'Drive Less and Bike More' urges SoCal sportswear brand

Gramicci to produce bike to work clothing

"With gas climbing past $4.00 per gallon and Americans worrying about the impact of their automotive emissions on the world, there is a trend gaining speed – biking," so says a statement from outdoor clothing brand Gramicci of Southern California.

In the US, cycling to work is growing at a fast pace (shameless plug: which is why I’m co-writing the Bike to Work Book).

Marty Weening, president of the apparel manufacturer, said:

"As more people are biking, they need clothes built for sport, but also for life. This is a niche Gramicci already fills, but extending into biking apparel that can be worn to an office – not the typical spandex and fluorescent stripes – is a big opportunity.

"Our own employees are perhaps the best ambassadors for this movement, as many now use bikes as their primary transportation for work and play."

The Agoura Hills-based company has unveiled a new Urban Biking line consisting of eleven styles for women and thirteen for men, including trousers, capris, shorts, skirts, jackets and performance tees in a variety of proprietary fabrics.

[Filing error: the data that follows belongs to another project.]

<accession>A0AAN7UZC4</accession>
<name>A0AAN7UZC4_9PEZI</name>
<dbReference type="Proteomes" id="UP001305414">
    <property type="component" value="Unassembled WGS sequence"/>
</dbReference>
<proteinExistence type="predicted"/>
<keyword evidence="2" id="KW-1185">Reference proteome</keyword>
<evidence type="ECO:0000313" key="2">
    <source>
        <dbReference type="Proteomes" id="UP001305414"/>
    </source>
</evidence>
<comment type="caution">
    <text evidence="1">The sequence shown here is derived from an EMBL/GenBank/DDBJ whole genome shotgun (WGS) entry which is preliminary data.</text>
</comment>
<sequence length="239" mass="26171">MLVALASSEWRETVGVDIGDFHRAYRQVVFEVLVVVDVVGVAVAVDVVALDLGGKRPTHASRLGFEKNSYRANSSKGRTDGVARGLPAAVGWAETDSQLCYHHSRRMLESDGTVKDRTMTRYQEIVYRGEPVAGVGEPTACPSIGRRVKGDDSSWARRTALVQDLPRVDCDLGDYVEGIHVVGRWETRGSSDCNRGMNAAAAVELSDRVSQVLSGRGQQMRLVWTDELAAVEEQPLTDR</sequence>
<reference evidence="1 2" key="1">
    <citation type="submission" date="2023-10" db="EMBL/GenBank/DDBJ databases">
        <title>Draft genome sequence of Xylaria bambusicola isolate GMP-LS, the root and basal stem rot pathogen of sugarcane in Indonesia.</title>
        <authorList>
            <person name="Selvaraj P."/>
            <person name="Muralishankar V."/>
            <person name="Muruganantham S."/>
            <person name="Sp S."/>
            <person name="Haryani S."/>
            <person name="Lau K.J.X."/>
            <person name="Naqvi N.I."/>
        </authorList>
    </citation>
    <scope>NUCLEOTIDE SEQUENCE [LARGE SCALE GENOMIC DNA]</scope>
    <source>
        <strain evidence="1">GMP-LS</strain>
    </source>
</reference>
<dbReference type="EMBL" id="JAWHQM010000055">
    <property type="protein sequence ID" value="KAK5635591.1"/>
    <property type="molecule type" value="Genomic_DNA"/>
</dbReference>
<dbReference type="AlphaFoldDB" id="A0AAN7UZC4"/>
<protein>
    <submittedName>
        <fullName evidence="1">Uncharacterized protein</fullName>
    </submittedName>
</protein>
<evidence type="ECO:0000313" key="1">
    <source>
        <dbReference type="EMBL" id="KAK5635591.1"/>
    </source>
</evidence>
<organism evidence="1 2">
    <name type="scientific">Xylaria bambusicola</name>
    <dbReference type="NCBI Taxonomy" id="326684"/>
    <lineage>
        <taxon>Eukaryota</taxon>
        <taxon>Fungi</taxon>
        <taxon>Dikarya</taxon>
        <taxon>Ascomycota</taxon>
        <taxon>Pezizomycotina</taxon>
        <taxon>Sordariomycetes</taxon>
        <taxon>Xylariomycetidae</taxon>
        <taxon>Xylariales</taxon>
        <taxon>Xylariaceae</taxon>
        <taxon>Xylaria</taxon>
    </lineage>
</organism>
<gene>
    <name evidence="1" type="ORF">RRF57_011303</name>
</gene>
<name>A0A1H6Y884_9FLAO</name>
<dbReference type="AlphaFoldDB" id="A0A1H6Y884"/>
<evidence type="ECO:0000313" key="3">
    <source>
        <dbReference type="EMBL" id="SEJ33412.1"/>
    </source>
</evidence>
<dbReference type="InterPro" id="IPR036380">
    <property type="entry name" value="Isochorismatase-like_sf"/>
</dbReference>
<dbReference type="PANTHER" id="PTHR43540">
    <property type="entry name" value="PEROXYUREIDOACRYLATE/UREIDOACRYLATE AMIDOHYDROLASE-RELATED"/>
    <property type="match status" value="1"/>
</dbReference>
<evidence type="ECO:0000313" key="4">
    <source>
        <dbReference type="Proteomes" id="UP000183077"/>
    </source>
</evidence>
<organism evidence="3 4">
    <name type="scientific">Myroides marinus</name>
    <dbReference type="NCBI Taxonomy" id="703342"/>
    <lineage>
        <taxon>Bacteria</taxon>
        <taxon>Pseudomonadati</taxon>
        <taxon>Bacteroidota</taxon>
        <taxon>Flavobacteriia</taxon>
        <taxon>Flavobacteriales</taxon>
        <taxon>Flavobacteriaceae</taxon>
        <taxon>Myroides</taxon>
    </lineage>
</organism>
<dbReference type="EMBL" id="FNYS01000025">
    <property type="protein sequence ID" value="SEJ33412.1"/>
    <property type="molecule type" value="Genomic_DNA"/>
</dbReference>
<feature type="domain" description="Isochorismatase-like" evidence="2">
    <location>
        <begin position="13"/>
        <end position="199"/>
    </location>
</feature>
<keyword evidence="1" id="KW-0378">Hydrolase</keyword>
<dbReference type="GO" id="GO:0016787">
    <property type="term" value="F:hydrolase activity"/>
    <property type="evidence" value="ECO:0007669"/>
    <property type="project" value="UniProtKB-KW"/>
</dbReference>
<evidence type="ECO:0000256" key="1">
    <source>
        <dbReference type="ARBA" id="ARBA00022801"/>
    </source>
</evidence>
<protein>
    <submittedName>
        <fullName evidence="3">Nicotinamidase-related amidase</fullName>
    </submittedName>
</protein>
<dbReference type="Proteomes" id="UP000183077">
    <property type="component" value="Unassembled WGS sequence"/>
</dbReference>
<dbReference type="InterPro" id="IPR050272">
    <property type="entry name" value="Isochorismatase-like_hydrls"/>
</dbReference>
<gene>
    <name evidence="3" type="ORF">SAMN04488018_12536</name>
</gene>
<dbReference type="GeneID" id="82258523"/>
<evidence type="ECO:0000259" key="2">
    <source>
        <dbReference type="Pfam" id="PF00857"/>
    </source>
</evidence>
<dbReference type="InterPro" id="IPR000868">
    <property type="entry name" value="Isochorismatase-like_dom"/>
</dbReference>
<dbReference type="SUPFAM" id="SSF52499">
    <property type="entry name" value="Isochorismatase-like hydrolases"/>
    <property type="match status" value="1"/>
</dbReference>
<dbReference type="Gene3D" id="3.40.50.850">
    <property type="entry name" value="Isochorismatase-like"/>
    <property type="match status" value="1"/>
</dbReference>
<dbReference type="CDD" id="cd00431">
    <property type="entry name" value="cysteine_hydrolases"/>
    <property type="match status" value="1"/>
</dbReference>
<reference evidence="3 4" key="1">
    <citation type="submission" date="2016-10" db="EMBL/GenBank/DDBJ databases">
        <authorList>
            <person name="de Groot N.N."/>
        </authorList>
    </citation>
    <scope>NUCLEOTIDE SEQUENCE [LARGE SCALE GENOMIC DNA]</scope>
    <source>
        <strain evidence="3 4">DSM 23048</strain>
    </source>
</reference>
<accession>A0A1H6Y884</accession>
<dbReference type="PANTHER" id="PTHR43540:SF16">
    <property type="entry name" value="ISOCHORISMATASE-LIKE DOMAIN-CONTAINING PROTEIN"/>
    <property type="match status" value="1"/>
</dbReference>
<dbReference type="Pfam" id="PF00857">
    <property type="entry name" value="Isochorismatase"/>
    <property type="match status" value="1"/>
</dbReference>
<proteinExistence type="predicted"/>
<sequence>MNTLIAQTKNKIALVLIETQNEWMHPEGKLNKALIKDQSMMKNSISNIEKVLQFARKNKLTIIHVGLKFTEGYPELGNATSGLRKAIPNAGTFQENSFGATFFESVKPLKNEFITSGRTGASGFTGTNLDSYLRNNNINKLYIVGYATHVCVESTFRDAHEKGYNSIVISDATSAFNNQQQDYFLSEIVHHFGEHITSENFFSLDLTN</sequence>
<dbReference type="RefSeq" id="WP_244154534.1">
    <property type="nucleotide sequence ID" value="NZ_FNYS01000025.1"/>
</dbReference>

Trousers, shorts and jackets are made of Gramicci’s ‘Epic QD,’ an quick-drying nylon with a cotton-like feel and a signature surface texture. The fabric is breathable, dries quickly and has a finish of SPF-30 for sun protection. For women, Gramicci developed ‘Epic Expanse QD’, adding spandex to the weave for greater fit and flexibility.

Garment features include Gramicci’s ‘Freedom of Movement Gusset,’ allowing for ease of pedalling, as well as the ‘Peg-A-Leg’ adjustable hem feature. There is also a ‘Rider Comfort Fit Waistband’ designed to keep the back of the pants up while riding.

The line’s reversible tees come in a variety of screen-printed versions with sayings such as "Drive Less and Bike More".

All items in the Urban Biking line come with a removable sticker carrying the "Drive Less and Bike More" slogan.

"Our new line is designed for people who want to be able to go from their bike to their offices or from a ride with their families to a restaurant for dinner. These are people who don’t want to have to bother changing from a traditional spandex biking outfit to street clothes," said Weening.

"We believe that once people start biking more, they won’t return to their cars. It isn’t just a trend, but a cultural lifestyle shift that will enhance their lives and reduce their carbon footprint."

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